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Can Jerry Yang fix Yahoo?

Can co-founder Jerry Yang fix Yahoo, or did the board jump the gun when it replaced Terry Semel with the chief Yahoo?

Imagine this: a company has a $35 billion market cap, a P/E of 50, annual revenues of $5 billion, annual profits of $500 million, 60% gross margins, and about $3 billion in the bank.

Nice fundamentals, right? Now imagine the same company being characterized as "embattled." What could possibly be so wrong with this picture that an outcry from investors got the CEO booted?

The company in question, of course, is Yahoo. And what's wrong is that archrival Google has figured out how to mint money with search ads and now boasts a market cap of $170 billion and $3 billion in annual profits. The bad news for Yahoo is that advertising, for the most part, is a zero-sum game. Google's good fortunes spell boohoo for Yahoo.

It doesn't help that, in 1998, Chief Yahoo and co-founder David Filo encouraged Google's founders to start a search-engine company. Or that, in 2002, Yahoo had a chance to buy Google for $5 billion and passed.

The irony of those missed opportunities isn't lost on anyone; every Yahoo employee and shareholder has felt its demoralizing effects, not to mention Yahoo's deteriorating share price. All it took was a whopping $71 million executive pay package for CEO Terry Semel to put investors over the edge.

Less than a week after the company's annual shareholder meeting, Semel was out and Chief Yahoo and co-founder Jerry Yang was in. Until then, Yahoo had employed seasoned executives at the top--first Tim "TK" Koogle and later Semel. Still, founders Filo and Yang have remained actively involved in the company's evolving business strategy and technology.

But Jerry Yang as a turnaround CEO? I admit--I didn't see that coming.

The other thing I didn't see coming was the board reacting so quickly without, to my knowledge, a search for outside candidates. And it's not at all clear whether the board had time to conduct an objective review of the company's competitive position and what leadership skills might be needed for a successful turnaround.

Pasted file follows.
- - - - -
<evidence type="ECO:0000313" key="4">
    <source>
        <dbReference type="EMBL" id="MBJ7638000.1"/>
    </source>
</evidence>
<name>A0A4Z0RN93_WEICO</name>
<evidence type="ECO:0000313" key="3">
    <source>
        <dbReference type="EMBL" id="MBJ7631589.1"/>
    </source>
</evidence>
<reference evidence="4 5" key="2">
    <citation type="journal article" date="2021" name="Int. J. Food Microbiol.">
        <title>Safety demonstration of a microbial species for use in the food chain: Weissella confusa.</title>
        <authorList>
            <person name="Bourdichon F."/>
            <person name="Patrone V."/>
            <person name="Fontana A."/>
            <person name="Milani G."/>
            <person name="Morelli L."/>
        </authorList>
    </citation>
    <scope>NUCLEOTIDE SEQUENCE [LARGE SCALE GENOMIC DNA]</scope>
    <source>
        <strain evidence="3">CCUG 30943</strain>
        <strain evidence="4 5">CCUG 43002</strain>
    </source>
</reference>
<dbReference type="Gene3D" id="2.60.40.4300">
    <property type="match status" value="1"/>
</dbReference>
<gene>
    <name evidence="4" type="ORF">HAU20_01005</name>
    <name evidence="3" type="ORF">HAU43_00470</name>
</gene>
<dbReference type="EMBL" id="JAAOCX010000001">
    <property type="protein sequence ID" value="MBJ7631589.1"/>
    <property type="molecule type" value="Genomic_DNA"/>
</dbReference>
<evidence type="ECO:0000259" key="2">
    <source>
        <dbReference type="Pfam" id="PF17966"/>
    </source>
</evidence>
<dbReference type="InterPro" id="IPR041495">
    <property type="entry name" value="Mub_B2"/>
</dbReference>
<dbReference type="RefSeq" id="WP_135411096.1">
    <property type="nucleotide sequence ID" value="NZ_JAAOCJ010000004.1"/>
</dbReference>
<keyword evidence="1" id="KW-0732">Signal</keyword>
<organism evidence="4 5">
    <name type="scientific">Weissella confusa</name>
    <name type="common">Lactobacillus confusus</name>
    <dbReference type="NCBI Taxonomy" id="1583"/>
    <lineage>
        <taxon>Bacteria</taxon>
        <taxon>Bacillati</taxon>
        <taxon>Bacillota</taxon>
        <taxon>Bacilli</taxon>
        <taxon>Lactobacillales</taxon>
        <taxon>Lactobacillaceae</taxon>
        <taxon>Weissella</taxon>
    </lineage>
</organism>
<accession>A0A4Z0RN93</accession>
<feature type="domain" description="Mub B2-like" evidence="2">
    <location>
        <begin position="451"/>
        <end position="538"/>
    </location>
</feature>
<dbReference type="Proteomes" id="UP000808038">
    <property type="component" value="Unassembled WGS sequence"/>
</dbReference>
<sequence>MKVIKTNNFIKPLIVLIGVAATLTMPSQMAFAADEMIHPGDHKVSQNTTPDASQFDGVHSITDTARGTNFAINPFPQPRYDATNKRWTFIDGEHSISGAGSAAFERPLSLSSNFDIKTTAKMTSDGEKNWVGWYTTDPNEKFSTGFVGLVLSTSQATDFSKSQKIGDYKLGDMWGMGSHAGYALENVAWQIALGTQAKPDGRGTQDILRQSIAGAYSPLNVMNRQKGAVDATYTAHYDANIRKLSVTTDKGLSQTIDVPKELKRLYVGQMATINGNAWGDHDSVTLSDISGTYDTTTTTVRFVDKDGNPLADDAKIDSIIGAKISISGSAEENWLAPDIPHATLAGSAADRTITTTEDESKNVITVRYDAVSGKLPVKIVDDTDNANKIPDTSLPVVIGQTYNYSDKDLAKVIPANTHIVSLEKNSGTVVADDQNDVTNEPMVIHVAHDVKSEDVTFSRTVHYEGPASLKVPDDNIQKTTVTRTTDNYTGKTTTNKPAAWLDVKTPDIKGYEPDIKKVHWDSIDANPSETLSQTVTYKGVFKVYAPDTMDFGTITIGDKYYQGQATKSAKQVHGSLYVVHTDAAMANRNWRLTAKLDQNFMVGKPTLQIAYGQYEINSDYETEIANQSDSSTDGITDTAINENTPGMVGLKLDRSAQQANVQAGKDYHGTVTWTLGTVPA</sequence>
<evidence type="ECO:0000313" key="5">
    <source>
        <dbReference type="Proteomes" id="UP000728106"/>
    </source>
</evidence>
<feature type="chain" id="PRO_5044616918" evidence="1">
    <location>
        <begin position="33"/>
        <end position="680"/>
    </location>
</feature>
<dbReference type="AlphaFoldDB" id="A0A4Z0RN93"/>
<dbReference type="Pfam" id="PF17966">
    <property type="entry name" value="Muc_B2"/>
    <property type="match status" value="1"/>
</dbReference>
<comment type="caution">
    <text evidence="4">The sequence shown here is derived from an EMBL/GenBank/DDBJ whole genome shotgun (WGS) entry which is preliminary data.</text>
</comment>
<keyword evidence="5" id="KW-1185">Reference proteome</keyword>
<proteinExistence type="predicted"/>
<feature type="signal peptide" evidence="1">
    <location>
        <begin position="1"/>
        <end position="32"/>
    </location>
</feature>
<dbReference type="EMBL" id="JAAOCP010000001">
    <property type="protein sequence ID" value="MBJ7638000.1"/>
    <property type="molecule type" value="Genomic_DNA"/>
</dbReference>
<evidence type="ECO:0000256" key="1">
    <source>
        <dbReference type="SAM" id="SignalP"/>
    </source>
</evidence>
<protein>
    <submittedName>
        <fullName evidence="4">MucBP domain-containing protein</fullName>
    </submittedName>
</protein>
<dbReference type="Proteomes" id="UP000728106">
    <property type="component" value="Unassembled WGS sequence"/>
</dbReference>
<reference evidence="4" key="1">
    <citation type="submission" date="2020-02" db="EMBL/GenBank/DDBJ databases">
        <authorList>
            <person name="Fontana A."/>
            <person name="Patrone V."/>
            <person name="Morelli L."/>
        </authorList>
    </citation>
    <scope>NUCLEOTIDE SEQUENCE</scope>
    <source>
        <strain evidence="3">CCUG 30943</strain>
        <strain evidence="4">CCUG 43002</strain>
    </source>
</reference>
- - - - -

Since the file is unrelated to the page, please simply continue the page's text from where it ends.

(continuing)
On the other hand, it's all too easy to become internally focused and lose perspective when you're under that much pressure. And the board--as solid a board as I've ever seen--was under considerable pressure.

To be sure, Yang is a visionary--a brilliant, innovative and accomplished man. But is that what the company needs right now? Does Yahoo suffer from lack of vision? The problem is search advertising. It's not clear that Yahoo's missteps in that area were caused by anything but missed opportunities and failed execution.

Here's my primary concern, in a nutshell. With the company confronting the most daunting of competitive challenges in a mind-bogglingly fast-paced industry; with $35 billion of market cap and thousands of employees at stake; with half a billion users and an entire ecosystem on the line; is it prudent to bring in someone who has never run a company before?

Now, before some of you Yahoos out there flame me, remember that I'm trying to be objective about this. After all, I'm a consultant; it's my job to be objective. And having competed with the likes of Intel, and having been involved with a turnaround or two, I can certainly empathize with the enormity of the task ahead of Yang. That's what's making me nervous.

Yes, Yang has Susan Decker at his side. But, impressive as Sue is, aside from running the company's advertising and publishing group for seven months, she's never run a company or a business either. Of course Yang and Decker are both extraordinarily competent senior managers with complementary skill sets. But the most seasoned, accomplished CEO would find the company's current situation to be extraordinarily challenging.

Now, don't get me wrong. Although Google is eating Yahoo's lunch in the most lucrative growth market, and reversing that trend will be slow and painstaking at best, the situation is far from unrecoverable. Yahoo has tremendous assets to leverage, going forward. Yahoo has more Internet users and knows them better than any other company on the planet. It has a broad range of services to offer all those eyeballs and wallets. It has a powerful brand. And it has a talented young executive management team, although retention will continue to be a challenge if the situation doesn't soon improve.

As for selling the company, first, I don't think the situation calls for it. The company has unique assets, a strong brand, and solid fundamentals. Second, even with its stock at current levels, it's still big and expensive. Third, I don't think an acquisition changes much; the buyer still gets saddled with the same competitive hurdles.

In my opinion, Yahoo is a workable, if not challenging, turnaround. And a successful turnaround requires three things: 1) objectivity--to accurately assess the situation, 2) experience--to determine the new strategy and plan, and 3) leadership--to sell it and execute. Smarts is a given.

In the case of Yahoo, I don't think the Yang-Decker combination meets those requirements. Yes, it was a bold, if unconventional, move. But it may prove to be too risky to either reverse the company's fortunes or to satisfy shareholders.